II. A New Economy (pages 165–166) C. China has asked other countries to invest, or put money, in Chinese businesses. Many companies in China are now jointly owned by Chinese and foreign businesspeople.
II. A New Economy (pages 165–166) D. Foreign companies expect two benefits from investing in China. First, they can pay Chinese workers less than they pay workers in their own countries. Second, companies in China have hundreds of millions of possiblecustomers for their goods.
II. A New Economy (pages 165–166) E. As a result of economic growth, more Chinese now enjoy a goodstandardofliving. They can afford consumer goods, or products such as televisions, cars, and motorcycles. Not all Chinese people, though, enjoy prosperity.
II. A New Economy (pages 165–166) F. The cities of Hong Kong and Macau were once controlled by European countries—Hong Kong by the UnitedKingdom, and Macau by Portugal. China regained control of Hong Kong in 1997, and of Macau in 1999.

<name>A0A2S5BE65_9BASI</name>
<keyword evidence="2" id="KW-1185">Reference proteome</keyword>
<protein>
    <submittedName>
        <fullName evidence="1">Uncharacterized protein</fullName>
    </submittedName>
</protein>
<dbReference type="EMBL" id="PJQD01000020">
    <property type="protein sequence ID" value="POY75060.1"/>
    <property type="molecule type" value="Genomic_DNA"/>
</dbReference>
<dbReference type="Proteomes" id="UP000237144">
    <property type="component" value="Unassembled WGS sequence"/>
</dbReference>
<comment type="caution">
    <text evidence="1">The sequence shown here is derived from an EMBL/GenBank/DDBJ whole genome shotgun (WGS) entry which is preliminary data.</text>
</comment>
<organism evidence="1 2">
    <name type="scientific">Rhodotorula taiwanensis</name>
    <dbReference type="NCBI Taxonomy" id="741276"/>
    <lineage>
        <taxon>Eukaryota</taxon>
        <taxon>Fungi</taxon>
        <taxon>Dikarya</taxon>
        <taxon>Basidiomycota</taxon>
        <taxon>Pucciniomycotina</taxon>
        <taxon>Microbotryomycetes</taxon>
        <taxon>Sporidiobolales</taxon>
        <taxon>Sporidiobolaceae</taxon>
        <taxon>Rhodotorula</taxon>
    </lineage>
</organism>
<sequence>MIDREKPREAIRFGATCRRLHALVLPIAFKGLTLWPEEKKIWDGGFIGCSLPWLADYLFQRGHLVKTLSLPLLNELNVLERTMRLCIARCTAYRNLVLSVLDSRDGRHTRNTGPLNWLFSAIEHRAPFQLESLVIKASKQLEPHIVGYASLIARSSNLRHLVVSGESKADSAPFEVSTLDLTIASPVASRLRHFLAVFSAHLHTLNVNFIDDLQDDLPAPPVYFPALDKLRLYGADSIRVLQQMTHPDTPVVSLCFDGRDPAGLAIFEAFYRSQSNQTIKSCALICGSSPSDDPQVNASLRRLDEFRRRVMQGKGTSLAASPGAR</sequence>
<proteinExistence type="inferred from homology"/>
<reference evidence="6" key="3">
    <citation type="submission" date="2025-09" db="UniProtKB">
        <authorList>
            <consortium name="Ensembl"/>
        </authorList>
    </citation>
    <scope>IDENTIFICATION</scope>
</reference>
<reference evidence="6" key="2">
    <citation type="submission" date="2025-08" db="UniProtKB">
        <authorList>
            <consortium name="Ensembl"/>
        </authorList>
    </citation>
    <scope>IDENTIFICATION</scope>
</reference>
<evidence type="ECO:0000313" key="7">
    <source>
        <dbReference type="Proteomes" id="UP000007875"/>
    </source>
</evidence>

Did you know??? The two main Chinese dialects are Mandarin and Cantonese. The sound of these languages is quite different, and most Chinese speak only one dialect. However, all Chinese writing uses the same set of characters. There is no connection between the written and spoken forms of the language.
I. China’s History (pages 168–169) A. For centuries—until the early 1900s—rulers known as emperors or empresses governed China. A dynasty, or a line of rulers from a single family, would hold power until it was overthrown. Under the dynasties, China built a highly developed culture and conquered neighboring lands.
I. China’s History (pages 168–169) B. As their civilization developed, the Chinese tried to keep out foreign invaders. To defend against invaders from the north, the Chinese began building the Great Wall of China about 2,200 years ago. It still stands today.
I. China’s History (pages 168–169) C. Chinese thinkers believed that learning was a key to good behavior. About 500 B.C., a thinker named Kongfuzi, or Confucius, taught that people should be polite, honest, brave, and wise. During Kongfuzi’s time, another thinker named Laozi arose. His teachings, called Daoism, stated that people should live simply and in harmony with nature.